Goals can be broken down into three types: short-term, mid-term and long-term goals. In the first few years of my climbing, I needed two pages to write down all my long-term goals, which ranged from free-climbing El Cap to redpointing a 5.14 (even though I could barely climb 5.12a) to doing the Cassin Ridge on Denali! That would be quite a year for anyone, let alone a gumby like myself with three whole years of climbing under my belt.
I think it’s great to dream big, but if you want to use goal-setting effectively and efficiently, I now know that all goal-setting should be contained to a period of a single year. You should have only one big goal per year, and that should be your long-term goal: the one thing that you want to accomplish this year. If you achieve it early, set a new long-term goal. But either way, it’s only effective to chase one dream at a time.
So sit down and think about that one major thing you’d like to do. Write it down. This is your long-term goal.
Mid-term goals are the major steps/points/milestones you need to reach to get to that one goal. For example, if you want to climb 30 pitches on El Cap in a day, a good mid-term goal would be “climb 30 pitches at my home crag in a day.”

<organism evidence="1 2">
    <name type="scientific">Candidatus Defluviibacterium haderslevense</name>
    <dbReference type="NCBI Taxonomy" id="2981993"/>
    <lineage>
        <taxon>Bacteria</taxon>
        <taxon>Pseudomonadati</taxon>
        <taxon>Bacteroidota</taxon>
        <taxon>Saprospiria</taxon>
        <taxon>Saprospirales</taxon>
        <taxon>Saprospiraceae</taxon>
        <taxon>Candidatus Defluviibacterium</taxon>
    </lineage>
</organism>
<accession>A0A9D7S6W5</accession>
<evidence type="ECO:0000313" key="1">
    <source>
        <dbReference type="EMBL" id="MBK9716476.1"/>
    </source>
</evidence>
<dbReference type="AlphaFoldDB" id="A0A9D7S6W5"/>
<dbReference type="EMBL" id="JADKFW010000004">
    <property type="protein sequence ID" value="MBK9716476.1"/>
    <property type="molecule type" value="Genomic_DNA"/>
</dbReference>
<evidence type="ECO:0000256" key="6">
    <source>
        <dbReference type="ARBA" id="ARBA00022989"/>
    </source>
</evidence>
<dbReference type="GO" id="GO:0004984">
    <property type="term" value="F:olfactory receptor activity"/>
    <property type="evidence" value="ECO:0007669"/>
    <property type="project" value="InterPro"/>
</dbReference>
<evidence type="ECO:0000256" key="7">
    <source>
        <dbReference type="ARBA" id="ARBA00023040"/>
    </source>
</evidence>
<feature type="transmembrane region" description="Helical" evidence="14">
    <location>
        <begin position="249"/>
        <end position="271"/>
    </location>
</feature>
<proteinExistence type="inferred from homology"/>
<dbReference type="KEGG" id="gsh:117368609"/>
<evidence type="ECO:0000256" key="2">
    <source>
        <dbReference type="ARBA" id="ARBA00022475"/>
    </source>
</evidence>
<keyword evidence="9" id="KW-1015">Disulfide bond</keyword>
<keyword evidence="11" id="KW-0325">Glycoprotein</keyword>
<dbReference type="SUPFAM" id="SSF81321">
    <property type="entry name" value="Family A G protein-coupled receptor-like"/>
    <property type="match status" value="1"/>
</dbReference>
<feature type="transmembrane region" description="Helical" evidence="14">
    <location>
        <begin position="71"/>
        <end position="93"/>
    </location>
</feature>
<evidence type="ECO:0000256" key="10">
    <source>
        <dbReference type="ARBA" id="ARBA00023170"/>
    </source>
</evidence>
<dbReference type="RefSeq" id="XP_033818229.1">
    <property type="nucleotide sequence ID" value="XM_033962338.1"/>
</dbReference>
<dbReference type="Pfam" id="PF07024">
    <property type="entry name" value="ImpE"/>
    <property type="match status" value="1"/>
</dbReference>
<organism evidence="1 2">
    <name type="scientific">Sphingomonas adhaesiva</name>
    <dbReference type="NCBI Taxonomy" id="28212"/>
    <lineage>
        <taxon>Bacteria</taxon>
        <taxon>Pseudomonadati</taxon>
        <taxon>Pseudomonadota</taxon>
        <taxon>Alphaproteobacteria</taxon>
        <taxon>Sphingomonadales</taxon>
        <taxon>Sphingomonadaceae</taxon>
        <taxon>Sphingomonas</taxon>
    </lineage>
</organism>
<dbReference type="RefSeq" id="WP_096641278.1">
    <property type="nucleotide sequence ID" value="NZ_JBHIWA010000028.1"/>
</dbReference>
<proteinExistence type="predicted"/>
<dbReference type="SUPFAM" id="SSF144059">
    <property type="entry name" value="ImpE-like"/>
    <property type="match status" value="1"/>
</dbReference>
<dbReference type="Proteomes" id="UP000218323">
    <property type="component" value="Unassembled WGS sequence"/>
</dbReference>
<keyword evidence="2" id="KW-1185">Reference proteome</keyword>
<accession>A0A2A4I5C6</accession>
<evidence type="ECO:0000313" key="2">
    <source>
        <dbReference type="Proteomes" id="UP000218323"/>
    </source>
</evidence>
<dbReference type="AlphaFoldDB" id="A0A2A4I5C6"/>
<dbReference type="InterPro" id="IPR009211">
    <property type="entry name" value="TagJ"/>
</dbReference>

If your long-term goal is “do a trad lead climb,” then a couple good mid-term goals would be “read a how-to book about placing gear” and “mock-lead a trad climb on top rope.”
Short-term goals are all the daily/weekly things you do that will help you reach that first mid-term milestone. They could be as simple as drinking less, reading the first chapter of that how-to book, or spending five minutes a day thinking about that big long-term goal and renewing your psyche to reach it.
Write all of these steps down, then edit and refine them so that they aren’t overly ambitious, they all clearly describe the actions to take at each juncture, and they’re all extremely specific. For example, “get stronger” isn’t a goal, but “hangboard 20 minutes every Tuesday and Thursday” is a clear, specific, descriptive, useful action attached to a goal.